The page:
We’ve all heard and seen the stories about guns. One side wants to eliminate senseless killing by removing the weapon (through legislation and even, in some cases, by government force), while another fights to protect a right which was spelled out by these amendments. (Maybe the framers were on to something with this hesitation to list specific rights?) Often the anti-gun people will allow for gun ownership for hunting, but the Second Amendment was written—as was most all of the entire Constitution—to greatly limit the powers granted to the Federal government, and ensure that it remained with the People.
That really can’t be stated too often, nor too strongly.
An interesting side note here involves a post-Civil War amendment to the constitution, which has been the grounds for many Supreme Court ruling which would seem to reverse the initial intent of Madison and the other framers of the Constitution. I will discuss more of the States vs. Federal powers application tomorrow, including how much of that was greatly—perhaps “officially”—shifted following the Civil War.
It is essential to remember that the Bill of Rights does not establish rights of the People; rather, it calls out some specific rights which are not to be abridged, abrogated, or breached. The emphasis was and must always be on the rights being inherent to We the People, not granted by any government or authority other than our Creator.
Also, proper context is always important. From our modern perspective, we must reconsider the definition of “religion”.
Today we hear that word and think of world religions like Christianity (in all of its forms, as one), Islam, Buddhism, etc. However, at the time of its writing, the first amendment was speaking more toward the various Christian denominations present in the individual States of the Union. (Though, not to the exclusion of any religions other than Christianity.) The amendment states that Congress (federal) was prohibited from establishing any one religion, thereby restricting in any way the “free exercise” of religion by the peoples of the States, whom were of many different “religions”; meaning, denominations.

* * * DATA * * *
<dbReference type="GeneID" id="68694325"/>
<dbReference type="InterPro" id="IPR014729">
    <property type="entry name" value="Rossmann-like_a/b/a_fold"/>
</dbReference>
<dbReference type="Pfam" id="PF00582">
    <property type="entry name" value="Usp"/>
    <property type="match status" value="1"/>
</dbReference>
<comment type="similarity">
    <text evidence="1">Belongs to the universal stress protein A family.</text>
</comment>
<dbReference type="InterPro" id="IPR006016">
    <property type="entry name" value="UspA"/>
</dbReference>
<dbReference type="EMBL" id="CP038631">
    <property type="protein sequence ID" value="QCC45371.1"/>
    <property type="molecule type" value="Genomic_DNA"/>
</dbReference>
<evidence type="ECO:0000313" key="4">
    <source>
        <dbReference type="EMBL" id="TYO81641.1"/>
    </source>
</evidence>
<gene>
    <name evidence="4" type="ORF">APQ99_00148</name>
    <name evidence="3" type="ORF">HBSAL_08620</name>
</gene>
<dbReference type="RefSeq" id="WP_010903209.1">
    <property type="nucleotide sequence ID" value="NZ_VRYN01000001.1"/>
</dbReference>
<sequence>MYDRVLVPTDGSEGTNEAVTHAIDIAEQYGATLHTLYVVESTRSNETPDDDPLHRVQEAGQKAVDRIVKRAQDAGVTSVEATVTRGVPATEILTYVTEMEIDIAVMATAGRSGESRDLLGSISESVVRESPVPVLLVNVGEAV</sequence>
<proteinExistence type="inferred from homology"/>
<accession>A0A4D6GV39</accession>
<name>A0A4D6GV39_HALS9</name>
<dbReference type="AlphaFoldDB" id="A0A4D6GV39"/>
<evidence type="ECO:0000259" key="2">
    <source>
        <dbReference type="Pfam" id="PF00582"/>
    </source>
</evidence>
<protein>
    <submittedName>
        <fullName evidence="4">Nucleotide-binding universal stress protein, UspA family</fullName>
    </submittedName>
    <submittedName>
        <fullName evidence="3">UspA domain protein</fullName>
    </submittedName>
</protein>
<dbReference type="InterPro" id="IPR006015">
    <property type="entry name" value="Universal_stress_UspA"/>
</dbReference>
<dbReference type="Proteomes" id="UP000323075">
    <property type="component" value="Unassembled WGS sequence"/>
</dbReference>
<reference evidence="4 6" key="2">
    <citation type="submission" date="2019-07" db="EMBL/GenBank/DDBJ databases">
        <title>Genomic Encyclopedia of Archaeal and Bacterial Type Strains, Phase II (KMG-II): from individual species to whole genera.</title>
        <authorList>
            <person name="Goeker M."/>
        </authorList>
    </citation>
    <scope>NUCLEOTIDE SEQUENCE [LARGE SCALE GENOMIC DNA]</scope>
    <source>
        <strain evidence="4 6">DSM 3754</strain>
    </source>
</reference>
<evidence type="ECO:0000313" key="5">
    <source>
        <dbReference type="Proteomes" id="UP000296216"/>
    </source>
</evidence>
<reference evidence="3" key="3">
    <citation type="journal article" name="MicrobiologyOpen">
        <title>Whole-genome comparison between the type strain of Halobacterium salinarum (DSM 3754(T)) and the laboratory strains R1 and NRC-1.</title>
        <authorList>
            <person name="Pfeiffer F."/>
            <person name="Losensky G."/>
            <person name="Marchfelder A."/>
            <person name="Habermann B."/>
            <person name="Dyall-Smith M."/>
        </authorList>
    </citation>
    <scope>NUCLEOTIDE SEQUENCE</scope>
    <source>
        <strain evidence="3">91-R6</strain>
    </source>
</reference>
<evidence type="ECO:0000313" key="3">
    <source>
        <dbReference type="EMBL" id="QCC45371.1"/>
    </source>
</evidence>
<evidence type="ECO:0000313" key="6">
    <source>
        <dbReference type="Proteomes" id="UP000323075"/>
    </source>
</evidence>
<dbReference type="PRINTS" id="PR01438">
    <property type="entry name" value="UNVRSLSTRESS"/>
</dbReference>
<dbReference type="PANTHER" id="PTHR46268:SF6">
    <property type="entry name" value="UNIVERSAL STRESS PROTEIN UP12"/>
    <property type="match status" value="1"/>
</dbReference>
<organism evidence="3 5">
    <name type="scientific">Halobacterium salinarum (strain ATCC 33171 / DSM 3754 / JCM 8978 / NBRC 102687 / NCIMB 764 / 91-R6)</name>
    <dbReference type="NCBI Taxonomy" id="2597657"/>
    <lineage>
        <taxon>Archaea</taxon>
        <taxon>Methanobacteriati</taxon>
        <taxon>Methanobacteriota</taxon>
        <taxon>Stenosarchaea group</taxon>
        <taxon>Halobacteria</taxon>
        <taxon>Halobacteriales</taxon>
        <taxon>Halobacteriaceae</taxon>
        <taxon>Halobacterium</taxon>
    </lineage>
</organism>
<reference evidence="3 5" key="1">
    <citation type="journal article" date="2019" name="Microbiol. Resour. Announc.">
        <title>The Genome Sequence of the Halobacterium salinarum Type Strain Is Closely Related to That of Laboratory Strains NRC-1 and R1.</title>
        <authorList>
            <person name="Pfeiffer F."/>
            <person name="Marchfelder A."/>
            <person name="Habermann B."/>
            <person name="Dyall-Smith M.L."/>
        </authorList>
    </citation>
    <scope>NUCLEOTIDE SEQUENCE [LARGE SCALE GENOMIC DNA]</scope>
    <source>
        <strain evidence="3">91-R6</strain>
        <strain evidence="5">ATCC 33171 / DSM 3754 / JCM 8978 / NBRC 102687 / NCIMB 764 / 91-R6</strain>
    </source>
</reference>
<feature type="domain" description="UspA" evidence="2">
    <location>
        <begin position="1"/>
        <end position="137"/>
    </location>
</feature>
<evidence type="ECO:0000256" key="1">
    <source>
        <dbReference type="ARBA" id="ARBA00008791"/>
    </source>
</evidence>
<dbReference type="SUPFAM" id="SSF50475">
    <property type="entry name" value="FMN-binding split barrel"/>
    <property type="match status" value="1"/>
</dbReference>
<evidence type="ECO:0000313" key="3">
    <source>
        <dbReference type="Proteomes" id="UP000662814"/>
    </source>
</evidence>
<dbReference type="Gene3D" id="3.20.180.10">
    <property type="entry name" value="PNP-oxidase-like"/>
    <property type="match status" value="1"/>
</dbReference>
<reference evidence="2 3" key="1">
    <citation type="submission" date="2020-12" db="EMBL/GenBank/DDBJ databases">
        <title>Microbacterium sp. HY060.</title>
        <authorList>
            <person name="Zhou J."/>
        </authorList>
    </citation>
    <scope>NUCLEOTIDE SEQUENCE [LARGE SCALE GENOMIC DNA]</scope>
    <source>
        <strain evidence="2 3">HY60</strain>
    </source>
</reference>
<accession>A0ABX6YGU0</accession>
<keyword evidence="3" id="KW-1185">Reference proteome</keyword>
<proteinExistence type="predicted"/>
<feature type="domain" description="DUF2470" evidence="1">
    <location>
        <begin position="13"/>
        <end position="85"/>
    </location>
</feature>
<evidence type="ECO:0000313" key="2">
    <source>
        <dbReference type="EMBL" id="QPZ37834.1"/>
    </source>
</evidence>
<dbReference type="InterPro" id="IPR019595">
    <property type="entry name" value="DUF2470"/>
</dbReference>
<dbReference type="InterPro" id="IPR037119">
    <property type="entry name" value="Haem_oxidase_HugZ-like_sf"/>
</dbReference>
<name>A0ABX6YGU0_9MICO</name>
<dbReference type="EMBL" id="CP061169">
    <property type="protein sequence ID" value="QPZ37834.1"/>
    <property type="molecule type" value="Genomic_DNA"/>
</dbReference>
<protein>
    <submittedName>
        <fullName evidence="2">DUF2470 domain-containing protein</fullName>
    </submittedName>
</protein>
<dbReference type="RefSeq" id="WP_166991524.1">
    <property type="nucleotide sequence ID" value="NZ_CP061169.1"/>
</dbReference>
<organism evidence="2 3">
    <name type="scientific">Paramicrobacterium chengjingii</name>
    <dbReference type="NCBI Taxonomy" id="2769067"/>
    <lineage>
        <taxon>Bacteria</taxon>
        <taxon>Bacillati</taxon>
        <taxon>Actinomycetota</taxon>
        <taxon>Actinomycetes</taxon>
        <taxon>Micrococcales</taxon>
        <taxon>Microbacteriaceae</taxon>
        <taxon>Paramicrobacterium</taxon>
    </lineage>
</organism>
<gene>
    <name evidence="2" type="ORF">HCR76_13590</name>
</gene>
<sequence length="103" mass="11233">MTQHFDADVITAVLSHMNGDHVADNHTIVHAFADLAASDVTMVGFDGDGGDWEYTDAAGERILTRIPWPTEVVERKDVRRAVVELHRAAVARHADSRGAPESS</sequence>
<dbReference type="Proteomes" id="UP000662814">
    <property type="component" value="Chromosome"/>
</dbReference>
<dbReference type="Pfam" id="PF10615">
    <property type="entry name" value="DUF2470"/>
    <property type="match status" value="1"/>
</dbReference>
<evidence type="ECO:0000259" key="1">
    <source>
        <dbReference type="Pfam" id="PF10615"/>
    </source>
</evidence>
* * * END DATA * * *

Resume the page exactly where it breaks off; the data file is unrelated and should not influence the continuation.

Today we are quick to sound the alarm if any government representative does or suggests anything that smells like religion. However, it’s probably more of an affront to the Constitution to restrict such things, including prayer in schools.
Mandating is definitely a step beyond allowing, and, fourteenth amendment precedent would probably rule in favor of individual States not having the authority to mandate school prayer on the grounds that it might appear to be “establishing” one “religion” over any others.
Such was not the original intent of the Constitution.
Tomorrow will conclude this series, looking more in-depth at the separation of powers between State and Federal governments, and how it has changed over the two centuries of our existence. It’s quite a striking contrast, and very interesting to see what factors have pushed us more toward a centralized, more powerful federal government, and one that grants rights to People, rather than the other way around, and how that affects the way we view and interact with our government today.
A straightforward reading of the First Amendment should lead one to conclude only one thing: it exists to preserve the extant, natural rights of the People; rights that were never, and are never to be breached by the government established by the Constitution: the US Federal Government.
Note: The modernized version of the quote from Federalist No. 84 was taken from The Original Argument: The Federalists’ Case for the Constitution Adapted for the 21st Century., a book we highly recommend!